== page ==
I'm not knocking the desire for a campaign to go viral. It's just that, well, it's kind of stating the obvious. It's like saying, "I want my business to be really successful!" or "I want a product that people are going to love!" The critical question is, what makes viral viral?
Virulence in the online world has seemed to be an elusive beast, born from a heady cocktail comprising flashes of creative genius, brilliant execution, impeccable timing, and a hefty helping of luck. Malcolm Gladwell discusses virulence extensively in The Tipping Point: how there's often a wide base before an idea "tips,",how we need "connectors" to reach the nooks and crannies of a network, how context affects our perception.
But I'd like to take a step back here and return to the critical question: what makes viral viral?
The virulence of ideas rests on the same two fundamental criteria as the virulence of disease:
Infectiousness online is about one thing: desire. It is about making content that is compelling enough for people to want to pass it on. It is about producing that sense of inevitability of a successful viral campaign. "Of course it went viral," we think. "It was awesome!"
Fortunately, inevitability doesn't stop us from being able to understand it. Generally speaking, content is compelling for one of three reasons:
It's generally not wise to bank your company's future on a Lotto win, so it's the second category that gives us the best opportunity to create intentional virulence. How can we make our idea personal to people?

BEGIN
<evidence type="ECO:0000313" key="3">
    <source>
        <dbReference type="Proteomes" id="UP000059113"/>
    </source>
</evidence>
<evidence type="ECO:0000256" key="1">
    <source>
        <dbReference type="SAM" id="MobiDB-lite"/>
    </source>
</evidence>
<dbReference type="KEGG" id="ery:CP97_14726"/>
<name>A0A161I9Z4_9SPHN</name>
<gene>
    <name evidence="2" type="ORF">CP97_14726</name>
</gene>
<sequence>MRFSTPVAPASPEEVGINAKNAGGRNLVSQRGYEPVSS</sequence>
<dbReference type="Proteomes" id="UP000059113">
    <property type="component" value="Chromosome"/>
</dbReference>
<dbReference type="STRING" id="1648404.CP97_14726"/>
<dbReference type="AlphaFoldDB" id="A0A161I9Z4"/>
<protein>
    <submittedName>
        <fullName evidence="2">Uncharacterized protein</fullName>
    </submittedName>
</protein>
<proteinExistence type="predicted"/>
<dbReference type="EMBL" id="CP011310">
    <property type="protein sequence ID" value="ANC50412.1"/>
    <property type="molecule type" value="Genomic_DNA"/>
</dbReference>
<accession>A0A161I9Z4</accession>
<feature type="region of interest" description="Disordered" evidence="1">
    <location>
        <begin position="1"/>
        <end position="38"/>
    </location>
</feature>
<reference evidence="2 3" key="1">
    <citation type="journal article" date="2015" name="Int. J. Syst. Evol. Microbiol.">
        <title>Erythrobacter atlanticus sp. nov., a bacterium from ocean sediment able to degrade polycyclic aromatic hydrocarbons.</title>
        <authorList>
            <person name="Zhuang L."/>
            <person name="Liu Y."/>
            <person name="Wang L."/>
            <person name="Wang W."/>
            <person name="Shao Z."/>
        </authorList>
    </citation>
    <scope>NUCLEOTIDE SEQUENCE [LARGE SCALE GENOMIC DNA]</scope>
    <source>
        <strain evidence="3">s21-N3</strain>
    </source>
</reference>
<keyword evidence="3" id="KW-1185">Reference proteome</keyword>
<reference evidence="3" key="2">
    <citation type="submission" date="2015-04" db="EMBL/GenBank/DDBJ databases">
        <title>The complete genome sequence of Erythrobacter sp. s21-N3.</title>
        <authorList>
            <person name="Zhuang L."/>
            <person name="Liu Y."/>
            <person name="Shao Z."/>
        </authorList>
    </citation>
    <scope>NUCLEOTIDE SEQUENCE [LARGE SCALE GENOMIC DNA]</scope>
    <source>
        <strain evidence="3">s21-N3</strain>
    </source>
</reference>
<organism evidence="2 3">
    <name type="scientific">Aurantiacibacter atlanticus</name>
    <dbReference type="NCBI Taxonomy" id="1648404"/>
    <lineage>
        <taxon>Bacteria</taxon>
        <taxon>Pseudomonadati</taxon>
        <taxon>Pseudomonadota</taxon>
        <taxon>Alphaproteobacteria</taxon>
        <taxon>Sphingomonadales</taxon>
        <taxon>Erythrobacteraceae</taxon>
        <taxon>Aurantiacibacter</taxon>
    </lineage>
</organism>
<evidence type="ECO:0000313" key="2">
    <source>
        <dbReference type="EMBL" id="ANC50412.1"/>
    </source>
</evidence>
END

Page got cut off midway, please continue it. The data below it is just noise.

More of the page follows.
OfficeMax's Elf Yourself is a perfect example of this. If those elves had elf faces, you can bet the concept would have died out a long time ago. But because they have our faces, we can't pass them on quickly enough.
And here's where contagiousness comes into play. As much as I like you and your family, I probably wouldn't forward your elves to my friends. But at the end of the song, I'm presented with both the ability to quickly and easily make my own set of dancing elves (making the content personal to me and therefore compelling) and the mechanism to send it to lots and lots of people (making it contagious).
The more you can do to provide the mechanisms and incentives for people to share your content, the more likely it is to go viral. Putting a Forward-to-a-Friend or Share-With-Your-Network link on the bottom of your email is a start, but really, you need to be asking yourself, "Why would people want to forward this in the first place? How can I get them personally invested in its transmission?"
Scott Adams once pointed out that, if you want to be really successful, you can either be the best in the world at one thing or you can be in the top 25% at two or more things. Scott's an OK artist and an OK comedian, but put those two together and you get the magic that is Dilbert. The same holds true for the three types of compelling content. If you can couple good execution with personalization, you're halfway there. Throw in a cat or two, and you're practically home free.
One a side note, I'm aware that I've deviated a fair bit from the specific topic of search into more generalized areas of online marketing. If you're starting to get irritated ("Come on, Kaila, the column's called Search Insider!"), let me know in the comments. If you like this direction, let me know that, too. I'm here to serve.